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“Power magnifies personality” — remember that when casting votes

Psychologists have long studied what power does to the mind. It isn’t always pretty. 

Steve Pope/Getty Images

For many voters, and especially women voters, Donald Trump’s presidential candidacy raises a central question loaded with fear: What happens if you give a person with a long history of abusing power even more power?

More than a dozen women have now alleged that Trump assaulted, groped, or harassed them. The majority said the incidents occurred in professional situations, where he clearly had the upper hand. The leaked Access Hollywood audiotape from 2005 made clear Trump believed his “star” status gave him special access to women’s bodies, too. He was comfortable enough to brag about sexual assault while wearing a mic.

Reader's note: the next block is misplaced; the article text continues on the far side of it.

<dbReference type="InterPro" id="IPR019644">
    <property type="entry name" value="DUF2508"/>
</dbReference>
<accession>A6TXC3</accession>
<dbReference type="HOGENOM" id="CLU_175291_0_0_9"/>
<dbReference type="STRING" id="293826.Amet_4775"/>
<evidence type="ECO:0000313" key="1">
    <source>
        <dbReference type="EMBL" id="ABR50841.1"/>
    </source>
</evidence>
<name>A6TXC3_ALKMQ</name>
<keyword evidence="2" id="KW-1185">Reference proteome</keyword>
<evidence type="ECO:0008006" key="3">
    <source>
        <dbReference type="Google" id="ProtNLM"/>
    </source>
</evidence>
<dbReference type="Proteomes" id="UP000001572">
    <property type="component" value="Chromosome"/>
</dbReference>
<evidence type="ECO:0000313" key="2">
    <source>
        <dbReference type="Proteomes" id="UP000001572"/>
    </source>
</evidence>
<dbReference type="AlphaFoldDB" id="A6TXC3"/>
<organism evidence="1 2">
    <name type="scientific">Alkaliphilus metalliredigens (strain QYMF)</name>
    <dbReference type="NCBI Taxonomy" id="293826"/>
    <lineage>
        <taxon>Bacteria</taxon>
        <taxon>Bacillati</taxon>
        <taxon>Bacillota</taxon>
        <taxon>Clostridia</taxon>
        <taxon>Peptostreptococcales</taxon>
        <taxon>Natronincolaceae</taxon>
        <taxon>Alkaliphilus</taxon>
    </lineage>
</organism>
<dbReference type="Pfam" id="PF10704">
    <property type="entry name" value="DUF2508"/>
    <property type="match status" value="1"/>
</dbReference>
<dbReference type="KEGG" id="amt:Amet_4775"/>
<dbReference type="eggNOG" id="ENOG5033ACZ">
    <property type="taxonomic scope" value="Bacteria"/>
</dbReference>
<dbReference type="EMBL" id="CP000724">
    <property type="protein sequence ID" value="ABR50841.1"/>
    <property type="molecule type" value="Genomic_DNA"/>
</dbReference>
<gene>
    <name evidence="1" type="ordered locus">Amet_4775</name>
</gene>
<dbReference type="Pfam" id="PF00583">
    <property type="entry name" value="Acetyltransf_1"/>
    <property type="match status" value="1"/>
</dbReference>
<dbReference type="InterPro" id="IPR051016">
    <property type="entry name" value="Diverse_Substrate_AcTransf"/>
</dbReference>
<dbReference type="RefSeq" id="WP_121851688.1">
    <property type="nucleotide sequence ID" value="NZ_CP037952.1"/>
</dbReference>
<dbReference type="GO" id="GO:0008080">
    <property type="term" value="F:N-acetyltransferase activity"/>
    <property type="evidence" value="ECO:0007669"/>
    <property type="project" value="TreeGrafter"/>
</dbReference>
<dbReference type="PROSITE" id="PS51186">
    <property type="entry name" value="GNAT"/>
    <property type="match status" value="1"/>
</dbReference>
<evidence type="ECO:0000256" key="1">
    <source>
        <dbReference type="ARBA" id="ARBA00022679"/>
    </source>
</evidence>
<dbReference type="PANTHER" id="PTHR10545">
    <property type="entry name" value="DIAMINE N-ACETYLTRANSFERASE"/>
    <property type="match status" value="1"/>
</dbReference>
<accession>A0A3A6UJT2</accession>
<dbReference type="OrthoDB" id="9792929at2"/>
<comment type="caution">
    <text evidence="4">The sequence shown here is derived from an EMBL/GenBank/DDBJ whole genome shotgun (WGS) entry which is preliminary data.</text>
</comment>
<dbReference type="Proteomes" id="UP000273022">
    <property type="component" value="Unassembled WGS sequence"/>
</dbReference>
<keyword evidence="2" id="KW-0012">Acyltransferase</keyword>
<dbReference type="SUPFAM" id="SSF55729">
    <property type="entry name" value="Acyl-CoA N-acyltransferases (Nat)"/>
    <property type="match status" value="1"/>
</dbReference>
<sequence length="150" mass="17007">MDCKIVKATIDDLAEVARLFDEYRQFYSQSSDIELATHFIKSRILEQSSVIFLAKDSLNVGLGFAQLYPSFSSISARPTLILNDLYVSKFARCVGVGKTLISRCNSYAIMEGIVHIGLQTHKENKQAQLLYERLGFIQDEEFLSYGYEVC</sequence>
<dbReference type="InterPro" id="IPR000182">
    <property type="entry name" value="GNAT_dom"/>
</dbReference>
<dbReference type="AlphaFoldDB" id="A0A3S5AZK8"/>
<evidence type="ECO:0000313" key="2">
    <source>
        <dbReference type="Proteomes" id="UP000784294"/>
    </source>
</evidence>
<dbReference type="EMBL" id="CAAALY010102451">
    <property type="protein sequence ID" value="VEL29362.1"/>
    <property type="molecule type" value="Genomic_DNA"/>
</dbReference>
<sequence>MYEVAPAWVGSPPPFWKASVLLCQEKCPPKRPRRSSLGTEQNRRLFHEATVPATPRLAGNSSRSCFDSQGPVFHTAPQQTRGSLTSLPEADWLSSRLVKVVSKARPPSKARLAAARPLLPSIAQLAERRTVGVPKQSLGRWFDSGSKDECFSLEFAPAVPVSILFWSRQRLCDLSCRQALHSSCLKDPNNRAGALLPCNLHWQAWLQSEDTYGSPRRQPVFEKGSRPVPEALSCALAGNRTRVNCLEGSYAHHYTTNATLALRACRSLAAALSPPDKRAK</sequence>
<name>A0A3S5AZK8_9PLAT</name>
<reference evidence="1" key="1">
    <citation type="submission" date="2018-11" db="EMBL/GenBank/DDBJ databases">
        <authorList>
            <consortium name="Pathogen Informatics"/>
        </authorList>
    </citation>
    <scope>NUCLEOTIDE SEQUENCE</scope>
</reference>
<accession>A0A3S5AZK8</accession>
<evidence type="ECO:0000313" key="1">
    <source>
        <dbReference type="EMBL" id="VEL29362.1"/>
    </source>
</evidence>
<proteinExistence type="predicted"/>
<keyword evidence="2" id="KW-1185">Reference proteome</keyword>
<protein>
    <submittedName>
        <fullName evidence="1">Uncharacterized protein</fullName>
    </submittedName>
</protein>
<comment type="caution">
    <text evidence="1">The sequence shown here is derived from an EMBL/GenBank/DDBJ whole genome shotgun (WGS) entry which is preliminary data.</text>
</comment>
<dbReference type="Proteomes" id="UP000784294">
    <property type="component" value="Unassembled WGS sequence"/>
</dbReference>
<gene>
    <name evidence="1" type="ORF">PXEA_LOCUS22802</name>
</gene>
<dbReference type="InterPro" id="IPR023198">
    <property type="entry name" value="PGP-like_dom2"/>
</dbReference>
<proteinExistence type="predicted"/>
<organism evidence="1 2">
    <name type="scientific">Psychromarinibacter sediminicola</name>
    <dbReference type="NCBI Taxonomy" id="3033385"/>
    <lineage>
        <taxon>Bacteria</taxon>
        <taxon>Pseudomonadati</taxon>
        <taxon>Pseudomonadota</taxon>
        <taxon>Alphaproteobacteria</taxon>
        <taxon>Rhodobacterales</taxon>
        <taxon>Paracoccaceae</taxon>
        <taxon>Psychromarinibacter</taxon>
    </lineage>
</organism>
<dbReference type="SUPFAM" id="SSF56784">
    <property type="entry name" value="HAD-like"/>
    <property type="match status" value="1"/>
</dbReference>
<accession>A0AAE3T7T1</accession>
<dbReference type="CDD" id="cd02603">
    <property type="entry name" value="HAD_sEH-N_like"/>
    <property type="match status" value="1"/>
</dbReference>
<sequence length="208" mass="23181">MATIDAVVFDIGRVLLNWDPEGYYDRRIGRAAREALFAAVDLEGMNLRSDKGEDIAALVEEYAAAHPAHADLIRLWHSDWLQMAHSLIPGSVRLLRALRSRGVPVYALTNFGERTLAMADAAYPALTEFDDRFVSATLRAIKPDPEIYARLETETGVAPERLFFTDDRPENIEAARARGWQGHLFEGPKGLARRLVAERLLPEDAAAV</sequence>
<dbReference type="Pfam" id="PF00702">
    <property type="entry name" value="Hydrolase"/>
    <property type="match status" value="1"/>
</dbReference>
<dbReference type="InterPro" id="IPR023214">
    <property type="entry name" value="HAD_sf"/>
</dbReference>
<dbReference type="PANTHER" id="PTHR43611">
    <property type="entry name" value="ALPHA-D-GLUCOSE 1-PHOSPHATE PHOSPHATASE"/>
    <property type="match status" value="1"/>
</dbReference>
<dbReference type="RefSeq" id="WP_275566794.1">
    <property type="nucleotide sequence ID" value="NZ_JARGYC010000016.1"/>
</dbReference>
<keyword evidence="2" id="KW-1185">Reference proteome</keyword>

The question of whom we should grant political power to deeply matters because research in psychology finds power changes people. Power can have a corrupting effect. Power gives people confidence to indulge in their base urges. It makes us less empathetic, more likely to see our own success in a positive light and harshly condemn failures in others.

As Michael Kraus, who studies the psychology of power at Yale, wrote recently at Quartz, power is only likely to magnify the negative characteristics in a man like Trump. But for an interesting reason: It’s not that power is, by itself, corrupting. It’s that “power simply brings our true nature out into the open,” Kraus writes.

In that light, the recent investigations into Trump’s “true nature” — how he interacts with women and around employees, how he responds to failure, and on and on — matter. They may matter as much as his policy proposals and his would-be administration’s agenda.

This is the way to think about how candidates will wield power: It isn’t necessarily corrupting — it’s freeing